Pushing

Pushing

I don’t know what I thought the “pushing, testing” stage would look like, but I didn’t think it would involve pushing the cat off the balcony.

It did.

Theory one: kids who’ve experienced rejection try to recreate it. Having lost a home they expect to lose this one too, and create situations that will help bring that about, just as kids who have been hit will sometimes try to provoke adults to hit them.

Theory two: a four-year-old doesn’t have much of a clue of how her actions will turn out, or much physical coordination in carrying it out. She was trying to pick up the cat out on the balcony (when she should have been in bed) and the cat toppled over.

Either way, this managed to hit me in my absolute softest spot, that my most important relationships and the beings around me are in danger.

The cat is fine. After a past-my-bedtime sitting up, she sauntered in normally, if understandably wary. By the next day she was he usual self, and had clearly forgiven and forgotten.

But this has been a hard week. Having two new kids would be stressful anyway, but they’re very bonded to each other (so are often at cross purposes), and their anxious testing and checking is proving very challenging.

The dog is freaking out, though doing better with the kids the last few days. Less growling, and he’s slowly accepting that he’s below even the toddler in our pack. But today he grabbed a piece of bread out of my hand, biting deep into my finger. I was bleeding like crazy and I was so shaken (it could have been one of the kids) that I had to lock myself in the bathroom for a good cry. There’s just too much going on around here.

Bedtimes have been the worst. A few nights both kids have gone to bed peacefully, and I feel triumphant that all is well. This is my vision for the future. But many nights one or both go to bed either shrieking (she for her mom, him just screaming his little lungs out), or even worse, she sits up, anxious and wound up, with this haunted look in her eyes that’s heartbreaking. She bites on her fingernails and fingers, sometimes until they bleed. She has endless reasons she needs to go downstairs, or do something besides to go bed.

I can see in two weeks that her night anxiety has reduced, and over time I expect it should change dramatically. She hasn’t wet the bed in nearly a week. She’s listening better, and more bonded to us.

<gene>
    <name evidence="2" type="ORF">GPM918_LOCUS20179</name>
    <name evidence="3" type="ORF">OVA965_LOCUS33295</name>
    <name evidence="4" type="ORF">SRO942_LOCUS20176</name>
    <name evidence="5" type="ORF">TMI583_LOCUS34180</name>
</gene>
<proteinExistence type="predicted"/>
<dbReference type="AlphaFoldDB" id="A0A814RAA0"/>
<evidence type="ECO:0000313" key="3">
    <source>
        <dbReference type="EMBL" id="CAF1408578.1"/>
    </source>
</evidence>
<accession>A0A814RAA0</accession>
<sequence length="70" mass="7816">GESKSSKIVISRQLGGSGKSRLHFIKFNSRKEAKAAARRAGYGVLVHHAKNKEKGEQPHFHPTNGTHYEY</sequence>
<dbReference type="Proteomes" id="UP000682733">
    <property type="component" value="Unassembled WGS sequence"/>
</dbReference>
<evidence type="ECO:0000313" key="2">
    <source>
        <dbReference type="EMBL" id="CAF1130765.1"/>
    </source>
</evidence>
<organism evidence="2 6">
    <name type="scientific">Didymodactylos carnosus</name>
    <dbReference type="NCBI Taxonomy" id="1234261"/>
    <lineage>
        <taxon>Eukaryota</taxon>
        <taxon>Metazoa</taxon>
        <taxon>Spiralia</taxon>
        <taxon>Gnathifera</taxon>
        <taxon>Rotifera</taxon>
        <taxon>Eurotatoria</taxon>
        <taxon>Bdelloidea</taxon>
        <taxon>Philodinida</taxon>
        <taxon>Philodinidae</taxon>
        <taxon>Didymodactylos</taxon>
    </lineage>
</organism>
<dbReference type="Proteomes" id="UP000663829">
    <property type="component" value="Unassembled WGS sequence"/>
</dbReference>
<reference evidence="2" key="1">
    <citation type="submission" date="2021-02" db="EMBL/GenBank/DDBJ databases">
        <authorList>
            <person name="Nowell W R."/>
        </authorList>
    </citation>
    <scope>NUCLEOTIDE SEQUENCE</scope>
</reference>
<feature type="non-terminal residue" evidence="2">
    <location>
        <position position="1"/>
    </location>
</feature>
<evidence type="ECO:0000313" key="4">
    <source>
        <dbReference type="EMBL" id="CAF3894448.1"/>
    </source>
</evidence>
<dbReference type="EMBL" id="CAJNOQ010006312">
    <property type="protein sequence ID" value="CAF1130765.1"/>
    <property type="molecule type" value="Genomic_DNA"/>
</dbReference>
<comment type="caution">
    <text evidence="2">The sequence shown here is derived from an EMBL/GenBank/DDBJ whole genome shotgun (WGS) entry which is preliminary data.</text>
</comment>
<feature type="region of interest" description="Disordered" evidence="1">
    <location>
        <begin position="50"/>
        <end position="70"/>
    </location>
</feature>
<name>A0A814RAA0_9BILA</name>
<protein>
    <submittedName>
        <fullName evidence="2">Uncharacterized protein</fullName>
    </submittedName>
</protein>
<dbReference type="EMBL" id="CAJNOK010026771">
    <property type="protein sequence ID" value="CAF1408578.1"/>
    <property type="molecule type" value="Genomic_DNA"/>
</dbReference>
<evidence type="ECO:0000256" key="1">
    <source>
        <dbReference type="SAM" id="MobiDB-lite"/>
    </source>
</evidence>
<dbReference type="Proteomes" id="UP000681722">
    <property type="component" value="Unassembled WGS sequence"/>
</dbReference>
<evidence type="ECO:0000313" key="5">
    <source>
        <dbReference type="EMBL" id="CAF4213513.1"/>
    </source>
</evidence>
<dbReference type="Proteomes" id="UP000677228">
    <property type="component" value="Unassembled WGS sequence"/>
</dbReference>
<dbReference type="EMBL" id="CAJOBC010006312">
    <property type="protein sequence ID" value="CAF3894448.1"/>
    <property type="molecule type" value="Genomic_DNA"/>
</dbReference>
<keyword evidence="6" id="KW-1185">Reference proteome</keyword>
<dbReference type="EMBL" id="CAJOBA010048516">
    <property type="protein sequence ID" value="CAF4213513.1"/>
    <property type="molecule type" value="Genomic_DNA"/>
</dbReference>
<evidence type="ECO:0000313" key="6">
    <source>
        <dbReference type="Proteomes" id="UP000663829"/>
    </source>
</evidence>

And she felt terrible about the cat. She said she was mean—she often says this about herself, though this is the kind of negative self-labeling she must have heard from others. I’ve never seen her do anything unkind, other than petty sibling rivalry. She was terrified we’d be angry (and we were, though we probably didn’t react in the way other adults in her life have). But mostly she was worried about the cat. I really do not think she was trying to hurt the cat, or mad at the cat.

Her punishment will be (in addition to having to stay in bed except for going to the bathroom) that the cat will be very wary of her, and she’ll have to earn her trust again.

Tonight’s drama underscores that while we’ve had lost of “awwww” moments (like when she announced “I’m his daughter!” to her school classmates this week—the first time I’ve heard her say that), there are challenges ahead. Every day she manages to get one or the other of us really upset. Sometimes it seems like if we’re not mad at her, we’re mad at the other one for being mad at her. It’s totally insane, but I guess it’s the way this goes. We’re all bonding, but it’s not a smooth or straightforward process. Hopefully when she realizes we’re in this for the long haul, she’ll settle in, settle down.

Time for a snuggle with the cat. Keep those positive thoughts coming. We’re pretty sure we’ll all survive this. Truthfully in the moment it has a few times felt like we will not, but I also know we’re strong and have gotten through a lot. Deep breath, and tomorrow’s another day.

2012-05-22T12:32:14+00:00 May 20th, 2012|adoption, parenting|